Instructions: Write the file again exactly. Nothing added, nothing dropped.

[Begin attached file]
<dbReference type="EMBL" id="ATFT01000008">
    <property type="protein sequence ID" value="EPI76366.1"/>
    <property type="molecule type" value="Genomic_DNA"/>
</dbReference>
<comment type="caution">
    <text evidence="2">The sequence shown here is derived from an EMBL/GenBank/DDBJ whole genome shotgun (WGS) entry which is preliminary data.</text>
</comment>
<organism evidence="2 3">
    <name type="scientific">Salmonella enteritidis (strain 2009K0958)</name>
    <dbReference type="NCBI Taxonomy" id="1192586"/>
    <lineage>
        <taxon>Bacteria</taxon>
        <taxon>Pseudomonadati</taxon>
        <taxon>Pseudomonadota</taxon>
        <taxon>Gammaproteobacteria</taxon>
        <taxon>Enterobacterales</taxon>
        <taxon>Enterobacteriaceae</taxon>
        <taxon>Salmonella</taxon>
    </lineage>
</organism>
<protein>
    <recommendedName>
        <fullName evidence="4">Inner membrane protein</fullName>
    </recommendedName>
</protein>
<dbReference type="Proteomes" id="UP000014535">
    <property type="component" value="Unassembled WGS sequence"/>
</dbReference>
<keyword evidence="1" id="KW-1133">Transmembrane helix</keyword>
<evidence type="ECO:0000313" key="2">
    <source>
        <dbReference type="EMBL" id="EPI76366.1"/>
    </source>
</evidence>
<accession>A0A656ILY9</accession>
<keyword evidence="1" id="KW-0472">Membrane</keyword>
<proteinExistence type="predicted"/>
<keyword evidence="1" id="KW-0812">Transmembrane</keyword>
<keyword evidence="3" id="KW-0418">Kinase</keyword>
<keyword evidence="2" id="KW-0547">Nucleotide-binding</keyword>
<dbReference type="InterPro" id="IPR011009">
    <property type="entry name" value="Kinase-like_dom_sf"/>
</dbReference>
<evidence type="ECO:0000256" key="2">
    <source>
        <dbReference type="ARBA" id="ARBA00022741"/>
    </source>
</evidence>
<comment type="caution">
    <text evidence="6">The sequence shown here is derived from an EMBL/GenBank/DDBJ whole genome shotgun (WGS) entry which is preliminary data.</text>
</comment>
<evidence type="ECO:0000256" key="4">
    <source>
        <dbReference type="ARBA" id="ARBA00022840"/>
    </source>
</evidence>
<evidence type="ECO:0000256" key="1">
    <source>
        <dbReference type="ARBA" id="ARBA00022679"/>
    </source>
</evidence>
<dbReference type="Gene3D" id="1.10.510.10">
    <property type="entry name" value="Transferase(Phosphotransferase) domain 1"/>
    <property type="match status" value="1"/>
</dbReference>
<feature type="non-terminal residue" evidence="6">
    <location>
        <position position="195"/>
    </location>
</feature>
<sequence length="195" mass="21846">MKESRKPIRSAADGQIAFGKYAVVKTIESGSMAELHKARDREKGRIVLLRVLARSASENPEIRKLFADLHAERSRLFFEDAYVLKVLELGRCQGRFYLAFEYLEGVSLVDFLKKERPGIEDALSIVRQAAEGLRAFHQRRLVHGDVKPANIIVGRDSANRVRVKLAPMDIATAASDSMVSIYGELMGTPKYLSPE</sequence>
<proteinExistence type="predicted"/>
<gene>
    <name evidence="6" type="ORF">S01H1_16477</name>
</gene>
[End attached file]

<dbReference type="EMBL" id="ATFT01000008">
    <property type="protein sequence ID" value="EPI76366.1"/>
    <property type="molecule type" value="Genomic_DNA"/>
</dbReference>
<comment type="caution">
    <text evidence="2">The sequence shown here is derived from an EMBL/GenBank/DDBJ whole genome shotgun (WGS) entry which is preliminary data.</text>
</comment>
<organism evidence="2 3">
    <name type="scientific">Salmonella enteritidis (strain 2009K0958)</name>
    <dbReference type="NCBI Taxonomy" id="1192586"/>
    <lineage>
        <taxon>Bacteria</taxon>
        <taxon>Pseudomonadati</taxon>
        <taxon>Pseudomonadota</taxon>
        <taxon>Gammaproteobacteria</taxon>
        <taxon>Enterobacterales</taxon>
        <taxon>Enterobacteriaceae</taxon>
        <taxon>Salmonella</taxon>
    </lineage>
</organism>
<protein>
    <recommendedName>
        <fullName evidence="4">Inner membrane protein</fullName>
    </recommendedName>
</protein>
<dbReference type="Proteomes" id="UP000014535">
    <property type="component" value="Unassembled WGS sequence"/>
</dbReference>
<keyword evidence="1" id="KW-1133">Transmembrane helix</keyword>
<evidence type="ECO:0000313" key="2">
    <source>
        <dbReference type="EMBL" id="EPI76366.1"/>
    </source>
</evidence>
<accession>A0A656ILY9</accession>
<keyword evidence="1" id="KW-0472">Membrane</keyword>
<proteinExistence type="predicted"/>
<keyword evidence="1" id="KW-0812">Transmembrane</keyword>
<keyword evidence="3" id="KW-0418">Kinase</keyword>
<keyword evidence="2" id="KW-0547">Nucleotide-binding</keyword>
<dbReference type="InterPro" id="IPR011009">
    <property type="entry name" value="Kinase-like_dom_sf"/>
</dbReference>
<evidence type="ECO:0000256" key="2">
    <source>
        <dbReference type="ARBA" id="ARBA00022741"/>
    </source>
</evidence>
<comment type="caution">
    <text evidence="6">The sequence shown here is derived from an EMBL/GenBank/DDBJ whole genome shotgun (WGS) entry which is preliminary data.</text>
</comment>
<evidence type="ECO:0000256" key="4">
    <source>
        <dbReference type="ARBA" id="ARBA00022840"/>
    </source>
</evidence>
<evidence type="ECO:0000256" key="1">
    <source>
        <dbReference type="ARBA" id="ARBA00022679"/>
    </source>
</evidence>
<dbReference type="Gene3D" id="1.10.510.10">
    <property type="entry name" value="Transferase(Phosphotransferase) domain 1"/>
    <property type="match status" value="1"/>
</dbReference>
<feature type="non-terminal residue" evidence="6">
    <location>
        <position position="195"/>
    </location>
</feature>
<sequence length="195" mass="21846">MKESRKPIRSAADGQIAFGKYAVVKTIESGSMAELHKARDREKGRIVLLRVLARSASENPEIRKLFADLHAERSRLFFEDAYVLKVLELGRCQGRFYLAFEYLEGVSLVDFLKKERPGIEDALSIVRQAAEGLRAFHQRRLVHGDVKPANIIVGRDSANRVRVKLAPMDIATAASDSMVSIYGELMGTPKYLSPE</sequence>
<proteinExistence type="predicted"/>
<gene>
    <name evidence="6" type="ORF">S01H1_16477</name>
</gene>